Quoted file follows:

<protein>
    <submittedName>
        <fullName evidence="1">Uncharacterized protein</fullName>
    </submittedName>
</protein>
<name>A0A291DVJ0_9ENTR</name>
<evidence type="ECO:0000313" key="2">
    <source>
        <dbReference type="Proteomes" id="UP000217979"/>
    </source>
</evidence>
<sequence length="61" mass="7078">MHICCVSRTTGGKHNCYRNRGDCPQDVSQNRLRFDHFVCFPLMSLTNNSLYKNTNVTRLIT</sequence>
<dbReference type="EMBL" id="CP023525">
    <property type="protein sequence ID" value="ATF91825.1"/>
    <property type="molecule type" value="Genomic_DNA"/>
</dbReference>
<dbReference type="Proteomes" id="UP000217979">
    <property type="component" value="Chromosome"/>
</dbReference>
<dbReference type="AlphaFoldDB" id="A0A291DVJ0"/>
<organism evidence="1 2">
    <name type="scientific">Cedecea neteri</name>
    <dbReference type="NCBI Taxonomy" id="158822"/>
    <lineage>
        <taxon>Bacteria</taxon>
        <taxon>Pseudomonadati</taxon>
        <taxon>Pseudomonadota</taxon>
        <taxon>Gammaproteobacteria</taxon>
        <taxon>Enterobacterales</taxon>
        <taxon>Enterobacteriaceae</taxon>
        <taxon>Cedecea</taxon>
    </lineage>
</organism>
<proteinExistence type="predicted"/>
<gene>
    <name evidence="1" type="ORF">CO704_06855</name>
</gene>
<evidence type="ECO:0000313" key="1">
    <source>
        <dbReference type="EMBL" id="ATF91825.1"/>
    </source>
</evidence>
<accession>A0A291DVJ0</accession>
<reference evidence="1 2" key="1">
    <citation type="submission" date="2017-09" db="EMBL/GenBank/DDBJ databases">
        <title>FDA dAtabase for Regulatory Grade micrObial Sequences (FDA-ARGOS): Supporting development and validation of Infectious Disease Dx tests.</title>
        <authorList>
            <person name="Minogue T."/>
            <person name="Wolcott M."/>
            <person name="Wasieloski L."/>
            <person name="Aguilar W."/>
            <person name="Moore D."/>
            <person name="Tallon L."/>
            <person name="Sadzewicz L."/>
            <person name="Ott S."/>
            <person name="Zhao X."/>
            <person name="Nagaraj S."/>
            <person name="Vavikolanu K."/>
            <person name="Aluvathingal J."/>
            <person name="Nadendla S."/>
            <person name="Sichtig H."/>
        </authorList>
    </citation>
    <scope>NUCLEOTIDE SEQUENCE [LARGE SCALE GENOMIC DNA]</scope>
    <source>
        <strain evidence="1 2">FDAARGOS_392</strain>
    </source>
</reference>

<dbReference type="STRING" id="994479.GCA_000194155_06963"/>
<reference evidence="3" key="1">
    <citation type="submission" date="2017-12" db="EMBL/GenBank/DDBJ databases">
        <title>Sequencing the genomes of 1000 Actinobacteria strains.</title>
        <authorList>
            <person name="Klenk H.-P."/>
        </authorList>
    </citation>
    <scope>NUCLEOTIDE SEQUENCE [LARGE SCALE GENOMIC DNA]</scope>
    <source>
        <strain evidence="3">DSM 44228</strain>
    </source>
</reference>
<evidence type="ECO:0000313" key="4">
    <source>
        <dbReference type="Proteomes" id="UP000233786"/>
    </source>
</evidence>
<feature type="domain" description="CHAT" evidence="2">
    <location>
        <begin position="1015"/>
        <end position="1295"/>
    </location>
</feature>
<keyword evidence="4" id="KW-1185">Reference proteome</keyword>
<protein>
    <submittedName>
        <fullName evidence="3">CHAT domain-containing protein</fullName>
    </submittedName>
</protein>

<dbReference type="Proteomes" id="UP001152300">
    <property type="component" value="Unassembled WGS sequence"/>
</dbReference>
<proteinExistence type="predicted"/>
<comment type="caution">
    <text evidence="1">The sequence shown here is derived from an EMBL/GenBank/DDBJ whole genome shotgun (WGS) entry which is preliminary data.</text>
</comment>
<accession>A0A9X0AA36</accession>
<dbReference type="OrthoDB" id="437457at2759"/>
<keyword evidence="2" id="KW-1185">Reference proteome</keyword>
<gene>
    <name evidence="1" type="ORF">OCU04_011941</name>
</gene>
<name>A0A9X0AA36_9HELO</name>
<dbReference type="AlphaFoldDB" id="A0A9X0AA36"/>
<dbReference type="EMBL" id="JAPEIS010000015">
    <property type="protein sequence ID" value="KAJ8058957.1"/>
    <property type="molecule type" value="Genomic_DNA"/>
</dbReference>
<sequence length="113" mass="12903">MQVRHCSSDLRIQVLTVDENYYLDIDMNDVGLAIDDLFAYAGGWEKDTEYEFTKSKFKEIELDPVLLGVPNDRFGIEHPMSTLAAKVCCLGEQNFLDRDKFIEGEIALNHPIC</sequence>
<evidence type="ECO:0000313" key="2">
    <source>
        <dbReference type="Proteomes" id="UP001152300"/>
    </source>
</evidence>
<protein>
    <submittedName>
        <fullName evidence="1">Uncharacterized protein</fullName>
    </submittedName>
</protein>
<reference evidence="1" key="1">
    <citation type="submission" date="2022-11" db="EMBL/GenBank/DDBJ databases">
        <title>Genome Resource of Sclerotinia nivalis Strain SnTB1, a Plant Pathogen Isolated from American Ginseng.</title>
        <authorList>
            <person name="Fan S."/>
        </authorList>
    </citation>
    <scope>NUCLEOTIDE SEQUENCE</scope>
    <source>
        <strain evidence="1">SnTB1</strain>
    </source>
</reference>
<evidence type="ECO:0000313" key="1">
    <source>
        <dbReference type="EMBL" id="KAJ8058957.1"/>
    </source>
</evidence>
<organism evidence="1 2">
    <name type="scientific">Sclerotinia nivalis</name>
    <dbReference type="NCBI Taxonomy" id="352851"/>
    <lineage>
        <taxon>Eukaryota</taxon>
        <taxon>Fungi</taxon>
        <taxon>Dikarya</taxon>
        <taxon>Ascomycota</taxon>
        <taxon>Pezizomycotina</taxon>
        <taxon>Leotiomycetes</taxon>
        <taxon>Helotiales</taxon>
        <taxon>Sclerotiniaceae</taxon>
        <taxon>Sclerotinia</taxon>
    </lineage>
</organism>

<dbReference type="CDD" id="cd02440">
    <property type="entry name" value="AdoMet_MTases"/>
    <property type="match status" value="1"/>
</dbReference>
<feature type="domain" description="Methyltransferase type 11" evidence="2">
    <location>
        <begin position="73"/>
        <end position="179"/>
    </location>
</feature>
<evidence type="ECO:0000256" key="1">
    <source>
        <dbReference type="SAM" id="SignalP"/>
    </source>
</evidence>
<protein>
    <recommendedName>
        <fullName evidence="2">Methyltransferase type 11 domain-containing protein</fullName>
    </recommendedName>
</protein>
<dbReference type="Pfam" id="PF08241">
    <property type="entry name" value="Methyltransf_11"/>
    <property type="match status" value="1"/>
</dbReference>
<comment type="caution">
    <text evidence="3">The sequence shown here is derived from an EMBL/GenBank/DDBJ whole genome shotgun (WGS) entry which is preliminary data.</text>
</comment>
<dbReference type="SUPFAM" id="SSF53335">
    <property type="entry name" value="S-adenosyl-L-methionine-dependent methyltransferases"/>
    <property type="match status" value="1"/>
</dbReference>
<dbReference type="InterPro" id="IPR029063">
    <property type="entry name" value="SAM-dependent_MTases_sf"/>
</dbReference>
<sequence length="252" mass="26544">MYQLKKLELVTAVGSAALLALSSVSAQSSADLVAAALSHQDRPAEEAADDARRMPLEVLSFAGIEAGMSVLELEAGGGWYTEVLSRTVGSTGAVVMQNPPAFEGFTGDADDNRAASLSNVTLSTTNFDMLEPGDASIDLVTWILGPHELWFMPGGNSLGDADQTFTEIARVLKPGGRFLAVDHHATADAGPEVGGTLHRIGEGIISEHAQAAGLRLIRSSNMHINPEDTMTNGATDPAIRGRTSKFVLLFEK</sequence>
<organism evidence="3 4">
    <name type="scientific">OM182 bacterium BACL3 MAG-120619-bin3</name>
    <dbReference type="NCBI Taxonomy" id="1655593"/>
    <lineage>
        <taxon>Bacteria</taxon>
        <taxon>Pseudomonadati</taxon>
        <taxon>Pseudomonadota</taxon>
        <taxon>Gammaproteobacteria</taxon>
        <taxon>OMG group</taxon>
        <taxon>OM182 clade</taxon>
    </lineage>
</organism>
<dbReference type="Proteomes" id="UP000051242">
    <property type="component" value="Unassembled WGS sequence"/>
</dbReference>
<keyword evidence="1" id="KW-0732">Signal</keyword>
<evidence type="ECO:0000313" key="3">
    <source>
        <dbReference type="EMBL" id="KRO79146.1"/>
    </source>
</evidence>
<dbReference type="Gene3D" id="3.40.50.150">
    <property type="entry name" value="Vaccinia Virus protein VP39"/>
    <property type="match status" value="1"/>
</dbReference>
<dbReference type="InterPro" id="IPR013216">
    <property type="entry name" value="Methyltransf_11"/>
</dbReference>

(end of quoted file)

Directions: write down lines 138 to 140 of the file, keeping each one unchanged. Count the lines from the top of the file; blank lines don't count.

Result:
        <strain evidence="1">SnTB1</strain>
    </source>
</reference>